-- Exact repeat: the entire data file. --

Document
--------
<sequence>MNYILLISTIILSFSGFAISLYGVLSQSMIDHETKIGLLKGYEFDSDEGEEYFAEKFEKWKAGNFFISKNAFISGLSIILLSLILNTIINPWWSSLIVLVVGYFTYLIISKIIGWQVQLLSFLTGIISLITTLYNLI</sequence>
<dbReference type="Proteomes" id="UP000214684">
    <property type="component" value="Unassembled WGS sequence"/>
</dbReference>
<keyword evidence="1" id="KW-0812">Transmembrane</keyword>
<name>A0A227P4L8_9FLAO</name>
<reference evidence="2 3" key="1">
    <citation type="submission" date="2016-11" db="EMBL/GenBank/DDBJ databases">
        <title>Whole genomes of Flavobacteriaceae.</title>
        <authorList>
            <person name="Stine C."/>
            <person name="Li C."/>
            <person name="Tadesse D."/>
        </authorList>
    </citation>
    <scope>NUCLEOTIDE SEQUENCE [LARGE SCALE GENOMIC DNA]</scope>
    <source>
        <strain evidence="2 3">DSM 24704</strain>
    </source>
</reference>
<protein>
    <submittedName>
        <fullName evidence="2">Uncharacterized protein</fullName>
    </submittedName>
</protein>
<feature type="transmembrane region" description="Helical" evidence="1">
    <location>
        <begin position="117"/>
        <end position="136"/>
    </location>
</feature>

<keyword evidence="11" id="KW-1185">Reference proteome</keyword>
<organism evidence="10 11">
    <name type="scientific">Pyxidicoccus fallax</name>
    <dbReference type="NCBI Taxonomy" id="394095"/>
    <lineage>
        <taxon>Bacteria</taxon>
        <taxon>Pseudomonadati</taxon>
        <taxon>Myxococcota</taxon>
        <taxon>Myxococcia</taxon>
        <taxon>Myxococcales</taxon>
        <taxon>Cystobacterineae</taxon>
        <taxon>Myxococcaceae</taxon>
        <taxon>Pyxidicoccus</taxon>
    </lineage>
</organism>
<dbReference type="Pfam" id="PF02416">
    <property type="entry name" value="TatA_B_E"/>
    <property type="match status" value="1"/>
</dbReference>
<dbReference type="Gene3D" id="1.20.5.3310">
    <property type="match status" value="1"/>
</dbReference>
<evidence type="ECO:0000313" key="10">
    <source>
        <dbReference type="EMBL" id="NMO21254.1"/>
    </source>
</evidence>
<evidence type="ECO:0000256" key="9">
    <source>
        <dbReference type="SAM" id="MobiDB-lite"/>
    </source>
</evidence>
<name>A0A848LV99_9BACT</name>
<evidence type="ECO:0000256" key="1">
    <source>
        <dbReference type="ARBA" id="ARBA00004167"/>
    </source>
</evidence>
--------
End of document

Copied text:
<sequence>MNYILLISTIILSFSGFAISLYGVLSQSMIDHETKIGLLKGYEFDSDEGEEYFAEKFEKWKAGNFFISKNAFISGLSIILLSLILNTIINPWWSSLIVLVVGYFTYLIISKIIGWQVQLLSFLTGIISLITTLYNLI</sequence>
<dbReference type="Proteomes" id="UP000214684">
    <property type="component" value="Unassembled WGS sequence"/>
</dbReference>
<keyword evidence="1" id="KW-0812">Transmembrane</keyword>
<name>A0A227P4L8_9FLAO</name>
<reference evidence="2 3" key="1">
    <citation type="submission" date="2016-11" db="EMBL/GenBank/DDBJ databases">
        <title>Whole genomes of Flavobacteriaceae.</title>
        <authorList>
            <person name="Stine C."/>
            <person name="Li C."/>
            <person name="Tadesse D."/>
        </authorList>
    </citation>
    <scope>NUCLEOTIDE SEQUENCE [LARGE SCALE GENOMIC DNA]</scope>
    <source>
        <strain evidence="2 3">DSM 24704</strain>
    </source>
</reference>
<protein>
    <submittedName>
        <fullName evidence="2">Uncharacterized protein</fullName>
    </submittedName>
</protein>
<feature type="transmembrane region" description="Helical" evidence="1">
    <location>
        <begin position="117"/>
        <end position="136"/>
    </location>
</feature>

<keyword evidence="11" id="KW-1185">Reference proteome</keyword>
<organism evidence="10 11">
    <name type="scientific">Pyxidicoccus fallax</name>
    <dbReference type="NCBI Taxonomy" id="394095"/>
    <lineage>
        <taxon>Bacteria</taxon>
        <taxon>Pseudomonadati</taxon>
        <taxon>Myxococcota</taxon>
        <taxon>Myxococcia</taxon>
        <taxon>Myxococcales</taxon>
        <taxon>Cystobacterineae</taxon>
        <taxon>Myxococcaceae</taxon>
        <taxon>Pyxidicoccus</taxon>
    </lineage>
</organism>
<dbReference type="Pfam" id="PF02416">
    <property type="entry name" value="TatA_B_E"/>
    <property type="match status" value="1"/>
</dbReference>
<dbReference type="Gene3D" id="1.20.5.3310">
    <property type="match status" value="1"/>
</dbReference>
<evidence type="ECO:0000313" key="10">
    <source>
        <dbReference type="EMBL" id="NMO21254.1"/>
    </source>
</evidence>
<evidence type="ECO:0000256" key="9">
    <source>
        <dbReference type="SAM" id="MobiDB-lite"/>
    </source>
</evidence>
<name>A0A848LV99_9BACT</name>
<evidence type="ECO:0000256" key="1">
    <source>
        <dbReference type="ARBA" id="ARBA00004167"/>
    </source>
</evidence>